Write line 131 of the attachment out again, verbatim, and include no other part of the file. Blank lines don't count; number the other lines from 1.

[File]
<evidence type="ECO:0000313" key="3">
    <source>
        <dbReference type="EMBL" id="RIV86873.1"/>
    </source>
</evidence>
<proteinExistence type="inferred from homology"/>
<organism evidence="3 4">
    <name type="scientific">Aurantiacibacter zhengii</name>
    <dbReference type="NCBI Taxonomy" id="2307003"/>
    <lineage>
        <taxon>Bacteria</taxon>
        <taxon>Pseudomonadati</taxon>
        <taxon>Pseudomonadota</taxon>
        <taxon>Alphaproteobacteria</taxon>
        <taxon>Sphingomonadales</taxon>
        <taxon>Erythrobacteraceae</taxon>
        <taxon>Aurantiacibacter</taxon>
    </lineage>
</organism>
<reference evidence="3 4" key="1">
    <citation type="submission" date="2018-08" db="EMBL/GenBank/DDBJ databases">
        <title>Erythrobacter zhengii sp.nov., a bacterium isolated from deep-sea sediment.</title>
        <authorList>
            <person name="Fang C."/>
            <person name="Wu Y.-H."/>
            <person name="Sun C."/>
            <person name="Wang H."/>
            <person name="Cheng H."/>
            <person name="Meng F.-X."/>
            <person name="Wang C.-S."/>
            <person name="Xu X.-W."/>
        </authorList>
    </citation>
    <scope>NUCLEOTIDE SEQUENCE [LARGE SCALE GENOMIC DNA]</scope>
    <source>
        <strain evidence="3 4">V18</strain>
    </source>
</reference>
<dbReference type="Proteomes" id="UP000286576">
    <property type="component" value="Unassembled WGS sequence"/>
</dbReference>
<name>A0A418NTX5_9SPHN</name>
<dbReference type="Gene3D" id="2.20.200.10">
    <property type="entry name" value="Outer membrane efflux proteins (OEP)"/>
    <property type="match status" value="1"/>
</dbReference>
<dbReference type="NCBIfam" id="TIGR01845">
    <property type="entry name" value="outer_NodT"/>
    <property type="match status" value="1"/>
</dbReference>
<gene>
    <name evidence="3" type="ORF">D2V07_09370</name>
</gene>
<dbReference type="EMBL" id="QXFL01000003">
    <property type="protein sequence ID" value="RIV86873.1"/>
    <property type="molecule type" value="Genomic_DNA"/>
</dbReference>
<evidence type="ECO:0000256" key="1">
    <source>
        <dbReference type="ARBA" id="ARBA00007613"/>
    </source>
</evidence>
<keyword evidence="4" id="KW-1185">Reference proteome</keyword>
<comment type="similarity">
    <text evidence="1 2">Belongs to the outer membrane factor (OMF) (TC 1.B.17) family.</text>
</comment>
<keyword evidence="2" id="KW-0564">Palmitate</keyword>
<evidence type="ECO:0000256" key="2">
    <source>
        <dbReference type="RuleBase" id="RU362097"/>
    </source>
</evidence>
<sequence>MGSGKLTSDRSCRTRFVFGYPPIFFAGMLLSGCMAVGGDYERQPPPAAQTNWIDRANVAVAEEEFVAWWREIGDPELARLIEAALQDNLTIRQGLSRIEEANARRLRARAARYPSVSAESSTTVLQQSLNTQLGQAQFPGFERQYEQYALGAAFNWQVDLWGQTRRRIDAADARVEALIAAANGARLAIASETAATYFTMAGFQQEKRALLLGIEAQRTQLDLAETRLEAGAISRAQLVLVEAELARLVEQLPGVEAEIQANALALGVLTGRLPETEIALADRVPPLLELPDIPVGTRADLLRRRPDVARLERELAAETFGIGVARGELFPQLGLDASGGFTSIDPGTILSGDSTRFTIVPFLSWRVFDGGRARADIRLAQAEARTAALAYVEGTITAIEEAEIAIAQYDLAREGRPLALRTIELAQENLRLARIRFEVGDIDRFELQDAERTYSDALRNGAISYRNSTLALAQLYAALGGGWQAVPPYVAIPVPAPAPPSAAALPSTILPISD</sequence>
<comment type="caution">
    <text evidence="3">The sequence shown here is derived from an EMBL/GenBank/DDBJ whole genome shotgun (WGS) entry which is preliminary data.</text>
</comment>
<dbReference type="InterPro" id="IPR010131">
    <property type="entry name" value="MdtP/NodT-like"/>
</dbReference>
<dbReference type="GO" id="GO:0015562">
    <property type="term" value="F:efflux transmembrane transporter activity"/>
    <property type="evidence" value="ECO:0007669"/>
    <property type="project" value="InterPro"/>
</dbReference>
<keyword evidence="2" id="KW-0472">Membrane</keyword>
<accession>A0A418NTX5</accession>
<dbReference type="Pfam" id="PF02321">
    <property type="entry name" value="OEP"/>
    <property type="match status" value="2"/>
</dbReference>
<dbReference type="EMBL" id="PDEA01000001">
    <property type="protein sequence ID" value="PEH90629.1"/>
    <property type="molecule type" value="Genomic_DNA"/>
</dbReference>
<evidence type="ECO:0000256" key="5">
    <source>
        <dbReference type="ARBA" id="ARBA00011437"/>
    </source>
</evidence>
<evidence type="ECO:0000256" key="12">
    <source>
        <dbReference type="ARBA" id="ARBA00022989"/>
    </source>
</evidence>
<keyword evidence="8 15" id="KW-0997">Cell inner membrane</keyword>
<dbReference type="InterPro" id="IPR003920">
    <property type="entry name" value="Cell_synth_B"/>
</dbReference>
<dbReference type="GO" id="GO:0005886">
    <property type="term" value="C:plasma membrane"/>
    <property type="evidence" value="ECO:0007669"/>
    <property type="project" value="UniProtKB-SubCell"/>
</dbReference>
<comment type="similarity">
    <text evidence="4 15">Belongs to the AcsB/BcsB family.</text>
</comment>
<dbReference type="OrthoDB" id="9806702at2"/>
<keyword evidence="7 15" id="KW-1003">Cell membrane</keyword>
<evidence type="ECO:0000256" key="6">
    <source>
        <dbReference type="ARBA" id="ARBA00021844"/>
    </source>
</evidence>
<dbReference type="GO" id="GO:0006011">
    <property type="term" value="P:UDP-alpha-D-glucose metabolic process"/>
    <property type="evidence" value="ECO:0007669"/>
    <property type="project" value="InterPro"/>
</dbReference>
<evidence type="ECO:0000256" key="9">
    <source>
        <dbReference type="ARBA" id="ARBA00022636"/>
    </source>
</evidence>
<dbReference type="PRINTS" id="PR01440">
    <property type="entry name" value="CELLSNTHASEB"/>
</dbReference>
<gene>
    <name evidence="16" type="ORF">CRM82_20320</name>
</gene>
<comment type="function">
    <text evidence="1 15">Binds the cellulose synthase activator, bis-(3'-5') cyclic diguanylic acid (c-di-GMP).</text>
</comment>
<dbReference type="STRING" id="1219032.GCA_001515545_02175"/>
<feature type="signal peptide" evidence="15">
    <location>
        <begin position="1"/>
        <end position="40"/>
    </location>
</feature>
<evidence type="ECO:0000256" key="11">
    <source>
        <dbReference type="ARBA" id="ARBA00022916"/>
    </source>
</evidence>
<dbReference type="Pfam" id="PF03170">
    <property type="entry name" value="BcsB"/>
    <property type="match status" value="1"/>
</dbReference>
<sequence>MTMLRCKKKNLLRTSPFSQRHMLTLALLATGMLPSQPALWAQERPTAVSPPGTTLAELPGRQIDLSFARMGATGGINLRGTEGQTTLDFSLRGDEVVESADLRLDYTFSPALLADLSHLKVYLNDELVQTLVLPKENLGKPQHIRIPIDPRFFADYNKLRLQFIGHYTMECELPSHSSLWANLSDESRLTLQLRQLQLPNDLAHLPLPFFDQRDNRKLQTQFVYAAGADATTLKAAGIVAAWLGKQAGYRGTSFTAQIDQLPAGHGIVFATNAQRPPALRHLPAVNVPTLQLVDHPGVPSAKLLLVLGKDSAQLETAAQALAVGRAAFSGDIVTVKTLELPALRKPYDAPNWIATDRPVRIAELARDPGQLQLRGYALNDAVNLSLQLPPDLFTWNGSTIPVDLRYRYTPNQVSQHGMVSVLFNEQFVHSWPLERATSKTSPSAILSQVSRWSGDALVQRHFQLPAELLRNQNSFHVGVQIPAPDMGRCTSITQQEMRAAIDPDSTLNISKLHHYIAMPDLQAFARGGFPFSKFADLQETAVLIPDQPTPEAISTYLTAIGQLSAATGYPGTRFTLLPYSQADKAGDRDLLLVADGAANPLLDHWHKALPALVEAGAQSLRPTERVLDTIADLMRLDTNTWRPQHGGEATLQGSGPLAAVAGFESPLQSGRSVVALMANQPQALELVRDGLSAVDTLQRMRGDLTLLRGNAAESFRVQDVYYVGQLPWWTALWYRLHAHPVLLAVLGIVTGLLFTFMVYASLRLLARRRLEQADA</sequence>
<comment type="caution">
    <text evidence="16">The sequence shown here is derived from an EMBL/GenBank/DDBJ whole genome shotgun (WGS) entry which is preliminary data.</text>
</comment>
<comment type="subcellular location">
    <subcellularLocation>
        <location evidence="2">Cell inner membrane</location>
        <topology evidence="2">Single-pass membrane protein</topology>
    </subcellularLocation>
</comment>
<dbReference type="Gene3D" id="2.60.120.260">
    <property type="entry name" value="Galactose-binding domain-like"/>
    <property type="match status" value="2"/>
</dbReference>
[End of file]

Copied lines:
        <dbReference type="ARBA" id="ARBA00022636"/>